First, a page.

Am I Stuck Forever at 40 Feet???

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kelemvor

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Don't buy them at a drugstore. They need to be fitted. Call your local dive shop and see if they carry these: BEST DIVING EARPLUGS | DOC'S PROPLUGS
I can't believe there's 7 pages and these have only been mentioned once. They come in Small/Medium/Large. Many dive shops have 'em. They're cheap (under $20). For $30 you can get 3 sets, one in each size. Then you just ditch the two that didn't fit and you then know which size fits you. DOC'S PROPLUGS: VENTED EAR PLUGS COMBO PACK

I've never really had problems equalizing, but my wife struggled a bit until she got these things. They're great! They're also cheap enough that if you lose one, replacements don't break the bank. Stick these things in your ears before you splash, and equalizing becomes a good deal easier.

That said, lots of other good advice already in the thread. Equalize early and often, clean yer ears, etc. Given that you did like 10 dives with no equalization problems, I would think your ears are plenty suitable for diving. You might have a temporary problem like an infection causing you extra difficulty but you already know for sure that you CAN do it!

I don't sell these (or anything else for that matter), but I'm the husband of a happy proplugs customer.

P.S. they sell vented and non-vented. I'm not sure what the non-vented are for - you want the vented for diving. Non-vented would be dangerous to use on a dive.
 

BoltSnap

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I really wonder why some agency is still teaching it...

Most are teaching and it works and it isn't dangerous at all, not more than anything else in diving, you do it properly you should have no issues. I have been using it since I started diving, almost 50 years ago, and I have never had issue with it.
 

Angelo Farina

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Most are teaching and it works and it isn't dangerous at all, not more than anything else in diving, you do it properly you should have no issues. I have been using it since I started diving, almost 50 years ago, and I have never had issue with it.
The risks associated with the Valsalva manouvre are well known. Read here: What are the risks of the Valsalva maneuver?.
And here: Valsalva Maneuver | Ear, Nose and Throat (ENT) Care | Mercy Health
Of course many people ignore these risks, use it and survive.
However there are at least three other equalization techniques working better and with no risks. Why insisting with the Valsalva method?
A good instructor should explain all of them, as humans are different, and what is good for one could not work for others...
The Frenzel method is by far the faster and more effective one, in fact it is favoured by free divers. With a little modification it can be used by scuba divers, even keeping the mouth open...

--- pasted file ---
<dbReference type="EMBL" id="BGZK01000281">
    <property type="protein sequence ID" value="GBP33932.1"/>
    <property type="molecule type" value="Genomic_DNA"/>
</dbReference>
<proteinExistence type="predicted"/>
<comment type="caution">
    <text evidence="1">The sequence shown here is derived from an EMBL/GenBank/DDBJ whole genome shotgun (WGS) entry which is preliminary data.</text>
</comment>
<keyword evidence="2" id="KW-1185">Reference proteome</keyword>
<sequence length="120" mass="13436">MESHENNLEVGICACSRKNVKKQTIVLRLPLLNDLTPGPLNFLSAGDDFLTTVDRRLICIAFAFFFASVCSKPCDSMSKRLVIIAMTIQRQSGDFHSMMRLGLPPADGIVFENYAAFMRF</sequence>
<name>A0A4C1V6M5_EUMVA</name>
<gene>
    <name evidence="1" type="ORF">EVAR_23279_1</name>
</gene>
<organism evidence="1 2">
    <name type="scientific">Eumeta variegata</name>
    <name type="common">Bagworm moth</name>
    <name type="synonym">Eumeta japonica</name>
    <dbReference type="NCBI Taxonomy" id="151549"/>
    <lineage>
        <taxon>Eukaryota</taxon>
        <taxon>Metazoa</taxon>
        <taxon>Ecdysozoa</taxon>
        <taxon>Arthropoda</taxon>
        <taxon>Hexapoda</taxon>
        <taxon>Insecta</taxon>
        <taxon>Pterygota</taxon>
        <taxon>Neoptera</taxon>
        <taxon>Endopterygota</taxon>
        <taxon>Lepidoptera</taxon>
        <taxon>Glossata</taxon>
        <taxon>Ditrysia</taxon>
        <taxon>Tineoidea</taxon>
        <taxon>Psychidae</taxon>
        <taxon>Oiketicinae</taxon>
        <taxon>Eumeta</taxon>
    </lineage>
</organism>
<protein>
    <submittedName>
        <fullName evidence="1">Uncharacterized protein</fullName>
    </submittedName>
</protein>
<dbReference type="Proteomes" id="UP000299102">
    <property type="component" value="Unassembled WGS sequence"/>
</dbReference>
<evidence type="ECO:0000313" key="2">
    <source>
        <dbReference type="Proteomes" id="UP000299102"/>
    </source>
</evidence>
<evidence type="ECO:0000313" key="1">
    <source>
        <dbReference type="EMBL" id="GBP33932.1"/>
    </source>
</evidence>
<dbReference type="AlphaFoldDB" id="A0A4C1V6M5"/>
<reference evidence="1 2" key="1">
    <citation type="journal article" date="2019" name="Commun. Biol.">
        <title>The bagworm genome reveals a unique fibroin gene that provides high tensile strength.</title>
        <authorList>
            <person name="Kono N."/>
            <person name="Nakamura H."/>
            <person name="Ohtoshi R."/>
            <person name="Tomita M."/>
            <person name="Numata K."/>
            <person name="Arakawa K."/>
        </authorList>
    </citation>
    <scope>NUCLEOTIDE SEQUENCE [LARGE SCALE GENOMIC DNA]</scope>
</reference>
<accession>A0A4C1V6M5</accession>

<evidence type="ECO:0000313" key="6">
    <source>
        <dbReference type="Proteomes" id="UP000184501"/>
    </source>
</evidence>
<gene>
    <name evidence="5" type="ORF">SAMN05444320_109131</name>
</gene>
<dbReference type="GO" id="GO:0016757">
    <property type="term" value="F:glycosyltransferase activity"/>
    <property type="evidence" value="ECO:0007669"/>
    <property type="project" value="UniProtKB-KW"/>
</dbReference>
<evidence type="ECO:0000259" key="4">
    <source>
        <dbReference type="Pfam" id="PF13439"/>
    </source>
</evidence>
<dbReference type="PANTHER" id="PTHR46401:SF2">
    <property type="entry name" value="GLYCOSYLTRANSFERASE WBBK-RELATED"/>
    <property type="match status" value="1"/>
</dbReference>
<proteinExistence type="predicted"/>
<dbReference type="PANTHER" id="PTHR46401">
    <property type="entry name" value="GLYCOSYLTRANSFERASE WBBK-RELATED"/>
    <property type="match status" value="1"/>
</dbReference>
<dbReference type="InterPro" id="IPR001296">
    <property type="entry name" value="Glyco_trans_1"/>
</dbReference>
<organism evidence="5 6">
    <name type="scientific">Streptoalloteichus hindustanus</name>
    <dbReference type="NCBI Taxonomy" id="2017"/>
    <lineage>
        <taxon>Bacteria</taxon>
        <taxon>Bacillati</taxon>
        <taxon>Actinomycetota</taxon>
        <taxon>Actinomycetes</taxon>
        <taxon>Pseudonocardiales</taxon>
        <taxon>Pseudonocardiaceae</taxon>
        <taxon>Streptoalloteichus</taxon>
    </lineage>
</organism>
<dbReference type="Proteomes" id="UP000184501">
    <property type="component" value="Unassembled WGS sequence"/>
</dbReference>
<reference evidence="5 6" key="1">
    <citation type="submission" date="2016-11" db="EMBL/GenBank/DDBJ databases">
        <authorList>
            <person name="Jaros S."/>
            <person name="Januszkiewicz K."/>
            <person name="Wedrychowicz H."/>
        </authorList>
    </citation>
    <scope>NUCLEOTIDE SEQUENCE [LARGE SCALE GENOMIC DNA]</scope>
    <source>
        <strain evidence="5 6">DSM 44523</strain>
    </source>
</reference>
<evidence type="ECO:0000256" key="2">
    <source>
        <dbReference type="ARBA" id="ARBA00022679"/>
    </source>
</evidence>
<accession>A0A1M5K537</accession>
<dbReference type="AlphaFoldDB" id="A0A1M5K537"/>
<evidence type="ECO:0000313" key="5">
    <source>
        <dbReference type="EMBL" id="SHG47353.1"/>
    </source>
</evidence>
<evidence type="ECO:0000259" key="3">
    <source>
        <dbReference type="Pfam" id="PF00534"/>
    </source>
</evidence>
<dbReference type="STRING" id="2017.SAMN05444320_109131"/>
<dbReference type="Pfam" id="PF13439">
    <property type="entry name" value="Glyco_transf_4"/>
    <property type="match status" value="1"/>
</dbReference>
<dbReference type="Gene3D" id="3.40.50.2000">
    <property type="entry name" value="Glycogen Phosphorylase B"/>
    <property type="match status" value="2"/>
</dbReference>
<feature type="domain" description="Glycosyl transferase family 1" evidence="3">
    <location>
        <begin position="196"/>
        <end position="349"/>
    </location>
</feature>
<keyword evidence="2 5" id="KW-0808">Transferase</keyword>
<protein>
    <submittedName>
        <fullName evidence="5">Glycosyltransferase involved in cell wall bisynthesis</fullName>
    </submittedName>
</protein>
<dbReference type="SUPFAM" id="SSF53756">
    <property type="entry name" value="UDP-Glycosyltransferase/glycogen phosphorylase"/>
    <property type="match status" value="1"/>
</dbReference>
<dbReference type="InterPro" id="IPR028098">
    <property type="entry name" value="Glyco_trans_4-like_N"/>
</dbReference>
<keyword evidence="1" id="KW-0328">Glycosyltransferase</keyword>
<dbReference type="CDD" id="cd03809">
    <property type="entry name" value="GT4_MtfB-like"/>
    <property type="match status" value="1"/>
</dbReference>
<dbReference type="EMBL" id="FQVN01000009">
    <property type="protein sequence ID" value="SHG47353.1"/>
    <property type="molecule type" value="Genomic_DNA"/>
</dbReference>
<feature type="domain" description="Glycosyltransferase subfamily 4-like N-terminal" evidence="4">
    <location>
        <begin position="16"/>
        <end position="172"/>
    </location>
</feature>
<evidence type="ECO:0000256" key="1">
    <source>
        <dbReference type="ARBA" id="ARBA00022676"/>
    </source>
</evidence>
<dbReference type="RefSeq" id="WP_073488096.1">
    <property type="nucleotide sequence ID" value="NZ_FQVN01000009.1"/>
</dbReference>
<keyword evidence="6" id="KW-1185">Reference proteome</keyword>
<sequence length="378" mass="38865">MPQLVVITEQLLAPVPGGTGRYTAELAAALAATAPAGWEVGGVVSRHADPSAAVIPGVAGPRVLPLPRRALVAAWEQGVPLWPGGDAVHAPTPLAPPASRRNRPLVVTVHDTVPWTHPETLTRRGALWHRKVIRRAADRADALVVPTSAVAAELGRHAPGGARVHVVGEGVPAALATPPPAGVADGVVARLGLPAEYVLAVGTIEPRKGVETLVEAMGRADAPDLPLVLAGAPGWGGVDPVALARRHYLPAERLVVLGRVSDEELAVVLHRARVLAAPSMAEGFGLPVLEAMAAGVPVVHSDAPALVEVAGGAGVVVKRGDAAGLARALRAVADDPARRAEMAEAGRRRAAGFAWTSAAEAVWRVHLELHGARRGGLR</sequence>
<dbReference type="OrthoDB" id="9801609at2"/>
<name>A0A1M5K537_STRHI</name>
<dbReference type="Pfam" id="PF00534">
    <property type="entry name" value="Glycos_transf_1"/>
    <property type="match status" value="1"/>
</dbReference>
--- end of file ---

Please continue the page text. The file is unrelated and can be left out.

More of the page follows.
Toynbee is also interesting, and particularly efficient in case of reverse block.
Then each diver will choose the best method for him, balancing the risks of some methods with the benefits.
 

doctormike

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The risks associated with the Valsalva manouvre are well known. Read here: What are the risks of the Valsalva maneuver?.
And here: Valsalva Maneuver | Ear, Nose and Throat (ENT) Care | Mercy Health
Of course many people ignore these risks, use it and survive.

Do you place all of your students on laxatives and stool softeners?

Because while you are correct that it is possible for a Valsalva maneuver to induce an arrhythmia, primarily in patients with a history of significant acquired or congenital heart disease, this is generally seen in patients straining to defacate (commode cardia).

Also, you might want to distinguish between the classic Valsalva maneuver described in the 17th century, and currently used for diving (pinch nose, gently pressurize the Eustachian tubes) and the variant used when straining at stool or for the bedside evaluation of cardiac function (closing the vocal cords and raising intrathoracic pressure). The latter is the one that seems to be associated with cardiovascular changes. A correctly done valsalva maneuver with an open glottis (vocal cords) should limit pressurization to the Eustachian tubes with minimal increase in airway pressures.

Hey, it's good enough for astronauts...
 

BoltSnap

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Do you place all of your students on laxatives and stool softeners?

Because while you are correct that it is possible for a Valsalva maneuver to induce an arrhythmia, primarily in patients with a history of significant acquired or congenital heart disease, this is generally seen in patients straining to defacate (commode cardia).

Also, you might want to distinguish between the classic Valsalva maneuver described in the 17th century, and currently used for diving (pinch nose, gently pressurize the Eustachian tubes) and the variant used when straining at stool or for the bedside evaluation of cardiac function (closing the vocal cords and raising intrathoracic pressure). The latter is the one that seems to be associated with cardiovascular changes. A correctly done valsalva maneuver with an open glottis (vocal cords) should limit pressurization to the Eustachian tubes with minimal increase in airway pressures.

Hey, it's good enough for astronauts...

Hahahahaha

Time to go to bed with a smile
 

arew+4

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It's Scuba board, all threads eventually go to sh!t.:wink::eek:
 
https://www.shearwater.com/products/perdix-ai/

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